Imatges de pÓgina
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deavour to show that part of the foetal structure remaining in adult life, has little influence in deranging the health, unless some additional cause arises.

In examining the cases mentioned by authors who treat of diseases of the heart, we find sufficient proof to convince us, that, on dissection, many appearances of altered structure have presented themselves, which, from the state of symptoms during life, we never should have suspected. In these cases, little variation will be found to have taken place in the relative size of the cavities of the heart.

We have already noticed, that the foramen ovale is found open so frequently, that anatomists look on it as a matter of little consequence. The observation only holds true, however, where the relative size of the auricles remains the same; for the moment the right increases in size or strength, or any other derangement of the lesser circulation is added, the most distressing symptoms supervene.

The explanation seems to be this.-As long as both auricles receive and discharge the same relative quantity of blood, no mixture to any extent can take place, even although the foramen ovale be very large; but when the right becomes either smaller, or of increased strength, or the left is seized with what is called passive aneurism, a portion of blood must go through to support the equilibrium. If the tricuspid valve, or the lungs themselves, become diseased, the same changes must happen.

The above reasoning applies equally to cases where the septum of the ventricles is perforated. It seems probable, that, in our patient, the little variation that was found in the relative size of the heart was the cause of her surviving so long, and that death was produced from the adhesions of the lungs, and the increased strength of the right auricle. In the case also mentioned by Corvisart, the increased size of the right auricle, and other disease of the lesser circulation, were in all probability the causes of death.

In proof of the above mode of explanation, the following facts may be brought forward.

In many infants, a few days before death, a partial or general blueness is observed on the surface. In most of these that were examined, the foramen ovale was open. Such observations I have found to be very numerous. In the last case that was examined, the child had been troubled with convulsions for several days before death. Each of these lasted for some time; and though the breathing and pulse continued, the surface became generally livid, and retained partly that hue during the rest of the day. The foramen ovale was found very large. In all these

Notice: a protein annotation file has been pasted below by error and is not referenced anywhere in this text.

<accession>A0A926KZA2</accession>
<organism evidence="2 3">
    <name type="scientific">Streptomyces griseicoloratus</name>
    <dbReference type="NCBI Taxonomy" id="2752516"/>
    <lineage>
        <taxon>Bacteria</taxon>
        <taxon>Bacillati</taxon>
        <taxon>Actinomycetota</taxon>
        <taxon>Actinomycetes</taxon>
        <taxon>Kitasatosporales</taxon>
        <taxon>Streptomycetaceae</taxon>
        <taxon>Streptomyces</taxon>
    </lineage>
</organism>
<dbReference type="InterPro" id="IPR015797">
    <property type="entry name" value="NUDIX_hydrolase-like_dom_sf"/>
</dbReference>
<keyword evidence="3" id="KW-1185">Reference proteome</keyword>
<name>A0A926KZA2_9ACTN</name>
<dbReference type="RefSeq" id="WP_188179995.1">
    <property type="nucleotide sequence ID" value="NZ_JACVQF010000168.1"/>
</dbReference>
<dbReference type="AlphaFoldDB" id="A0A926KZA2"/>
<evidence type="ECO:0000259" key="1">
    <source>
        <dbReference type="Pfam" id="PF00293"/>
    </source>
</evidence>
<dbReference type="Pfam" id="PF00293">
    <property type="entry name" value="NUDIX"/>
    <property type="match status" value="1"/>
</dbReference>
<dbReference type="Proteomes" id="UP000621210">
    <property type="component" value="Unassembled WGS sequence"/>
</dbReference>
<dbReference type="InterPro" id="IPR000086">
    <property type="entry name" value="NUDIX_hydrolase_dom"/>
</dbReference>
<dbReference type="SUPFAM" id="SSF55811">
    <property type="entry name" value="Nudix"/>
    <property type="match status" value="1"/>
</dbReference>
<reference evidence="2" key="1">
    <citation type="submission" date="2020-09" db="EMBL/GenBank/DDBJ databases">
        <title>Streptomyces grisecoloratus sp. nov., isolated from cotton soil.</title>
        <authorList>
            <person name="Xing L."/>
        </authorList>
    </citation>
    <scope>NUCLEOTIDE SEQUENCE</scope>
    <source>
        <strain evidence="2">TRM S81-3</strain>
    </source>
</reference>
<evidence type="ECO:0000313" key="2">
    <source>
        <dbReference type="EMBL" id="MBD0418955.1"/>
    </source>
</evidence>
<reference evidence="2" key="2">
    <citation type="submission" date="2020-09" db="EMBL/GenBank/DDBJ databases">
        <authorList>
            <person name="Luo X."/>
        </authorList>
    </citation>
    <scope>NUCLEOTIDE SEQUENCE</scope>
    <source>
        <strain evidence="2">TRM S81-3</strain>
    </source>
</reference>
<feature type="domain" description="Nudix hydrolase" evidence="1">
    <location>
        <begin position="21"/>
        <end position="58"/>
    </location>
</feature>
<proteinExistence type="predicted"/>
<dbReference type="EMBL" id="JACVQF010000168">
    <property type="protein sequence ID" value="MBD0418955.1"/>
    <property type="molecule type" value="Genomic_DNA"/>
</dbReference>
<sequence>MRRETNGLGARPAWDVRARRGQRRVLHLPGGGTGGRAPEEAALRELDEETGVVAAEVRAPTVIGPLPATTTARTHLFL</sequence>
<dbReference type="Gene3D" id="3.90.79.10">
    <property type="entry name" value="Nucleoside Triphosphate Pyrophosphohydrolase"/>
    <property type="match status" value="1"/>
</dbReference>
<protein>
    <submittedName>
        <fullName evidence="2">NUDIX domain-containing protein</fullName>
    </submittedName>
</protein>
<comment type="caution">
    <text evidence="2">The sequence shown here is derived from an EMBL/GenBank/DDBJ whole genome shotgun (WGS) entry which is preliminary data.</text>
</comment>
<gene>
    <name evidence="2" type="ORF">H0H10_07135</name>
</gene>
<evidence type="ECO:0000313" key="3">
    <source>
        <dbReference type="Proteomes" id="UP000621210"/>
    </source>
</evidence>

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cases, where the extinction of life is gradual, the extremities first become cold; the intellectual functions cease; and a vast accumulation of blood is always found in the lungs, which, as Bichat has proved, is owing to the capillaries of that organ retaining their activity much longer than in any other part of the body. A diminished supply of blood must therefore reach the left cavities of the heart; so that, in order to support the equilibrium, as much as is sufficient must go through the foramen ovale; and hence the blueness follows.

Another proof of the dangerous consequences that arise from the foramen ovale remaining open, is afforded by the cases of infants, where, soon after birth, some cause arises to impede the free circulation of the blood; for in that instance the foetal state of circulation in part recommences. The following examples seem to favour this opinion.

A child a few days old, of a very weak state of body, began suddenly to labour under great difficulty of breathing, became feverish and very fretful. The body was much emaciated, with general blueness over the surface; pulse quick and feeble; breathing slow and laborious, so as nearly to suffocate the child. The death was very sudden.

Dissection showed the brain natural, but the surface loaded with black blood. The lungs of the left side were very hard, and in many places nearly white; other parts were of a much redder colour. They seemed to have received but little blood, and scarcely any air. There was considerable effusion into the thorax. The right lung was perfectly natural; the pericardium full of serum; the foramen ovale and ductus arteriosus but little diminished from the size they have at the ninth month; the heart was injected with blood.